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- On Black Friday 2020, you can save up to 51% off some of Garmin’s sporty smartwatches and fitness trackers.
- Runners should take a look at the Forerunner 645 Music, which is heavily discounted at less than half price.
- There are also some great deals for golfers on Garmin’s golf-focused Approach smartwatches.
- Garmin is a top pick in our guides to the best GPS watches for running and the best fitness trackers, so you can’t go wrong with one of these deals.
The Black Friday 2020 deals just keep on coming, and Garmin’s unique range of fitness-focused smartwatches and trackers make fantastic gifts.
You can snag discounts on some top Garmin devices that are focused on different activities, including running and golf. There’s also a tempting deal on Garmin’s fitness tracker for kids, which could be the perfect way to ensure your little ones stay fit.
The best tech deals obviously include wearables, and Garmin is one of the best manufacturers of smartwatches and fitness trackers, particularly if you demand rugged devices that can survive adventures in the great outdoors, or you want something a little more specialized for a specific sport.
Best Garmin Black Friday deals
The Garmin Vivoactive 3 is a complete smartwatch with comprehensive fitness tracking features, GPS, contactless payment support, and more.
Among the best high-end smartwatches for running, Garmin’s Forerunner range is highly recommended, and at less than half price, the 645 Music might be hard to say no to.
With a fun, colorful design, and simple fitness tracking features, the Garmin Vivofit Jr. is designed especially for 4-to-9-year-olds.
You won’t get lost with the Garmin Instinct on your wrist, as this angular, rugged, outdoors smartwatch boasts GPS, GLONASS and Galileo, and a 3-Axis compass.
For the discerning golfer, the Garmin Approach S40 adds course maps, detects strokes, records shot distances, and comes preloaded with data on more than 41,000 courses.
Let’s face it, it’s been a challenge to get and stay in shape in 2020. Remember when gyms shuttered, and fitness equipment suddenly sold out in April? Luckily, over the past few months, brands have worked hard to restock fitness favorites that we’ve missed more than we ever thought possible.
Since many gym memberships remain in limbo, among the best Black Friday and Cyber Monday deals are at-home fitness gear and equipment. Retailers aren’t holding back for 2020. We gathered the best Black Friday weekend and Cyber Monday fitness deals on everything from gym equipment and activewear to fitness trackers, smartwatches, and other gear.
Whether you’re on the market for fitness tools, home gym equipment or a new pair of sneakers, the key to a successful Black Friday is to get most, if not all of your shopping done digitally. Ahead, we round up our favorite Black Friday and Cyber Monday deals to shop online right now. Just like in April, these deals will probably sell out soon, so we advise you act fast when you find a product you like. Whether you’re looking for a few accessories to spice up your home fitness routine or looking to turn your garage into an entire gym this year, we have you covered. Gone are the days of lining up on storefronts in the cold, haggling others, hoping to snag a doorbuster. Shop the best in fitness, ahead from the comfort of your own home (no shoes required).
Schwinn IC2 Indoor Cycling Bike
Echelon Connect Sport Indoor Cycling Exercise Bike
Lifepro 4 Speed Vibrating Foam Roller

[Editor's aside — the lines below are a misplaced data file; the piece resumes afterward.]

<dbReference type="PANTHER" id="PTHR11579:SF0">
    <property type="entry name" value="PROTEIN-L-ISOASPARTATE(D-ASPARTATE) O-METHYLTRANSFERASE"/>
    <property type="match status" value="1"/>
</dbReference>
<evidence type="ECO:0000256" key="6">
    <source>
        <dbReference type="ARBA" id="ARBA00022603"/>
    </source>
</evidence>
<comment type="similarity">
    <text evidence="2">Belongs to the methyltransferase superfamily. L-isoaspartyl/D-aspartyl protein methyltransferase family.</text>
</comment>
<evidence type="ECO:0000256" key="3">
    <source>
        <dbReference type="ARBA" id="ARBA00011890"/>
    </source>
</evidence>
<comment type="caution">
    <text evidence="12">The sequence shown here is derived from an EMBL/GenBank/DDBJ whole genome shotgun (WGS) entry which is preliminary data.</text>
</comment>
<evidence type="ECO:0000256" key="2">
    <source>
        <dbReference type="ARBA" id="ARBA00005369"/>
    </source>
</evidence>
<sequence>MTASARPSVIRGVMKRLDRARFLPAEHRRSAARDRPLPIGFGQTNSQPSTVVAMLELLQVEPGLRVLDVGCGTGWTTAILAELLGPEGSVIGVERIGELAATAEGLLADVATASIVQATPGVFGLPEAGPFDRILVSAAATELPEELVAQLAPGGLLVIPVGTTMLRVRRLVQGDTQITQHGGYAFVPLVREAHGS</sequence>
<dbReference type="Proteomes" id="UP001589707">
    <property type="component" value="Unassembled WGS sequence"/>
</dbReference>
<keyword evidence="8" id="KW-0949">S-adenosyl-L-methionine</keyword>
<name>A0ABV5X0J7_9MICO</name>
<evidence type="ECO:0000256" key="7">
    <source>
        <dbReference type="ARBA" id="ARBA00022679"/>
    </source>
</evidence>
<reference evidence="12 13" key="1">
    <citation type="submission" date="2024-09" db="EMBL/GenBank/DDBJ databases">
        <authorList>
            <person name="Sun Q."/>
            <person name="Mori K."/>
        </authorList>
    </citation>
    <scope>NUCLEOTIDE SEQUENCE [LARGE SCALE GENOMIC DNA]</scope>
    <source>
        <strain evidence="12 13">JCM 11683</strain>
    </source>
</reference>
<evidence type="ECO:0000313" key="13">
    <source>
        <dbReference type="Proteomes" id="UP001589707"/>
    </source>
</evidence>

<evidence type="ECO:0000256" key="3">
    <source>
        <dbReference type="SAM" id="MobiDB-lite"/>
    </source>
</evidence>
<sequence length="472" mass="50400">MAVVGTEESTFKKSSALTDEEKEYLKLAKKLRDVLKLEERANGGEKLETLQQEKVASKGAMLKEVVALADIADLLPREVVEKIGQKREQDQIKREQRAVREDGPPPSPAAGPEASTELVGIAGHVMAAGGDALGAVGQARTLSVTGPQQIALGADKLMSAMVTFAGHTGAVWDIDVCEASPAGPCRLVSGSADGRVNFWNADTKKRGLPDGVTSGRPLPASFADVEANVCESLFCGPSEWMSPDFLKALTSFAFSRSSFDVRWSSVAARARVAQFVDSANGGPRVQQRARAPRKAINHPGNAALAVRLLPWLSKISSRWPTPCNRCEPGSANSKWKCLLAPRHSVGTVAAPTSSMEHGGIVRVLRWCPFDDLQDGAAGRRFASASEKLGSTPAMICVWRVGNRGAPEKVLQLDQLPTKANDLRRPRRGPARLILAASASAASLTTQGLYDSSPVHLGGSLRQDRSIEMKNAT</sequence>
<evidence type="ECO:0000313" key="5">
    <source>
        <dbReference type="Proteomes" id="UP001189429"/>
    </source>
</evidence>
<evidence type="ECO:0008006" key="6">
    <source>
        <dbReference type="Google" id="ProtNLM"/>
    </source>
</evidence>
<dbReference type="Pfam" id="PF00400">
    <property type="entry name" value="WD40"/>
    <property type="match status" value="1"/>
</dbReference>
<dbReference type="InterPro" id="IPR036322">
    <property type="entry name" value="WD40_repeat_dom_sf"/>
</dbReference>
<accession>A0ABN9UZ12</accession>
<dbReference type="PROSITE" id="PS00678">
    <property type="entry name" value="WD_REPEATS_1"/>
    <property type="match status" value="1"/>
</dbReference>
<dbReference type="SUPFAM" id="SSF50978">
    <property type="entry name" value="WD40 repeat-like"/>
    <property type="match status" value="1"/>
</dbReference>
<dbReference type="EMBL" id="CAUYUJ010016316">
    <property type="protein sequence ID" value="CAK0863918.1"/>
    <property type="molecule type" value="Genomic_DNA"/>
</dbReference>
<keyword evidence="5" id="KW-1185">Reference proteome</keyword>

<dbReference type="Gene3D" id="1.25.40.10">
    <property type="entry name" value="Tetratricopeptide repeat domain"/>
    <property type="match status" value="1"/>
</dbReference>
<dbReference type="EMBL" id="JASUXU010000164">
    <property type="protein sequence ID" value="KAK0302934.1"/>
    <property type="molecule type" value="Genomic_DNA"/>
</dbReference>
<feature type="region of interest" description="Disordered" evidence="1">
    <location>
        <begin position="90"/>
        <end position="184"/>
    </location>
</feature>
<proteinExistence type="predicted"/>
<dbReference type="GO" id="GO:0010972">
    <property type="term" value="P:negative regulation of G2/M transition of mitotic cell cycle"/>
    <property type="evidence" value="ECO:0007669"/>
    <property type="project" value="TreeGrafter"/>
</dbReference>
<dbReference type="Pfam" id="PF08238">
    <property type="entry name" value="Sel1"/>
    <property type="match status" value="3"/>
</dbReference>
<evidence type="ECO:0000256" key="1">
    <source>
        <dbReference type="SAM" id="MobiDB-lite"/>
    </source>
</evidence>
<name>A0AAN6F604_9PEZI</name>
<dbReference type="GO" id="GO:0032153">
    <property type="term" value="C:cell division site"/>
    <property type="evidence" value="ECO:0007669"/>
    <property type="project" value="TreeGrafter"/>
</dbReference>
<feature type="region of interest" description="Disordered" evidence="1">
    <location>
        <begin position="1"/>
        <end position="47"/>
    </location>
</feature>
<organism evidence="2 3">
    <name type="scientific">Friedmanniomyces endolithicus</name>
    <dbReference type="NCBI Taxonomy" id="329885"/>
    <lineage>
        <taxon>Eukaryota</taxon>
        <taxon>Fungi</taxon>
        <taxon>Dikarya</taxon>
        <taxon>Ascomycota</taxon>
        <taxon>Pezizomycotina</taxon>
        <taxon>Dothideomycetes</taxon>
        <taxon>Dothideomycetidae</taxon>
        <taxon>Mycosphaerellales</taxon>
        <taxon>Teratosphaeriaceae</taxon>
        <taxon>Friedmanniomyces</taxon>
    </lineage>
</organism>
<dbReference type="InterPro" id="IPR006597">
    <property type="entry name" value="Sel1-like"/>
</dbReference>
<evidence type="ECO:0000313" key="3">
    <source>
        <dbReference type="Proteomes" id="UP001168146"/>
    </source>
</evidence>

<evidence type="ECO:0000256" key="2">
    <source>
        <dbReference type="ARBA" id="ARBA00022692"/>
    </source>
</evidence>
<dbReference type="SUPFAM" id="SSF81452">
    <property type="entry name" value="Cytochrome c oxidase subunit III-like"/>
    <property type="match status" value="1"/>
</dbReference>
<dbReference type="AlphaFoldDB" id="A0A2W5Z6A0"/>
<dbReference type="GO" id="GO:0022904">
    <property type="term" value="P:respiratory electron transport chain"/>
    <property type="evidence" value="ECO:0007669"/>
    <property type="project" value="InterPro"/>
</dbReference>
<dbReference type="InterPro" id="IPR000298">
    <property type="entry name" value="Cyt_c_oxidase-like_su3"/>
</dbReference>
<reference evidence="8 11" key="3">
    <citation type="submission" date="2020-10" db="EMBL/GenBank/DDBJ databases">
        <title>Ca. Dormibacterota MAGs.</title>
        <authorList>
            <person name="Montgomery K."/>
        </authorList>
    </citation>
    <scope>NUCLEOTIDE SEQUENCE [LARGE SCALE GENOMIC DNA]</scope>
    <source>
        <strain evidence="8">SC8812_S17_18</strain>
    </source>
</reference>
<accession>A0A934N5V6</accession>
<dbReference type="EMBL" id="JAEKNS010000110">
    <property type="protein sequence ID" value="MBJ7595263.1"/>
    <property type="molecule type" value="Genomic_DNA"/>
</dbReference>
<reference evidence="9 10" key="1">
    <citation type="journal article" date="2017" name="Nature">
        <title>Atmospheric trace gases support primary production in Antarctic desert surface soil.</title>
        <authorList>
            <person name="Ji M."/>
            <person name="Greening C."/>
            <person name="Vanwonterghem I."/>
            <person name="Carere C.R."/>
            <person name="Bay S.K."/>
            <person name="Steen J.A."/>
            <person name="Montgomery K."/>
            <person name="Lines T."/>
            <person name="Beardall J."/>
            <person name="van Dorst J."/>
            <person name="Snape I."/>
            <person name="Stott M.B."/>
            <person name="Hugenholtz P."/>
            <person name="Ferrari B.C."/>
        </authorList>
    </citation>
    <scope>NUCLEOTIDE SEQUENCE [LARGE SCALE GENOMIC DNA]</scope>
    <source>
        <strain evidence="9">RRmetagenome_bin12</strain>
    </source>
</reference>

Hydrow Black Friday Package
Schwinn IC2 Indoor Cycling Bike
Bowflex Select Tech 840 Kettlebell
LifePro Waver Vibration Plate
JAXJOX DumbbellConnect Adjustable Dumbbell Pair
Horizon Fitness T101 Treadmill
Garmin vivoactive 4, GPS Smartwatch, Features Music, Body Energy Monitoring, Animated Workouts, Pulse Ox Sensors and More, Black
FITNESS REALITY 1000 PLUS Bluetooth Magnetic Rower Rowing Machine with Extended Optional Full Body Exercises and Free App
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, CNET’s gift picks with expert advice, reviews and recommendations for the latest tech gifts for you and your family.
Looking for a budget fitness band to slap on your wrist? The new Amazfit Band 5 deserves careful consideration, and not just because it’s only $50. It’s because for a limited time, and while supplies last, the. That’s the best deal to date; just last week, it was $35. (If Amazon’s supply runs out, you can and with more color options.)
If this looks a bit familiar, perhaps you’re thinking of the Xiaomi Mi Band 5. You’re not wrong: The two are virtually identical. (Fun fact: Amazfit is owned by Huami, which is a manufacturing partner of Xiaomi.) I’d go so far as to say they’re indistinguishable, though there are a couple key internal differences:
The Band 5 — the Amazfit Band 5 — ticks an impressive number of fitness boxes. It measures heart rate, blood oxygen level, steps, sleep, women’s health and more. It can also monitor your stress levels and run guided breathing exercises.
On the watch front, you get a choice of over 45 colorful faces, plus the typical stuff like notifications, call alerts, meeting reminders and so on. You can’t reply to a text message, but you can decline a phone call. You can also control music playback and your phone’s camera shutter. Good stuff.
Amazfit promises up to 15 days of operation on a charge with typical usage, or 25 days of power-saving usage. (That means no HR monitoring or the like.) I wasn’t able to put the battery to the test, but even if those estimates are high, the Band 5 will outlast many other fitness bands.
Another notable feature: built-in Alexa. This was very much in beta during my tests, and it showed: A while after authorizing the Band 5’s app to work with my Alexa account, that authorization was lost; I had to set it up again. After that, I’d get “server is busy” or “could you repeat that” messages when trying to issue certain commands. It just didn’t work reliably.
Meanwhile, it’s not a hands-free implementation — to use it, you swipe right from the clock screen — and because the Band 5 has no speaker, you won’t hear audible responses. Of course, your phone needs to be in proximity as well, with the Zepp app running.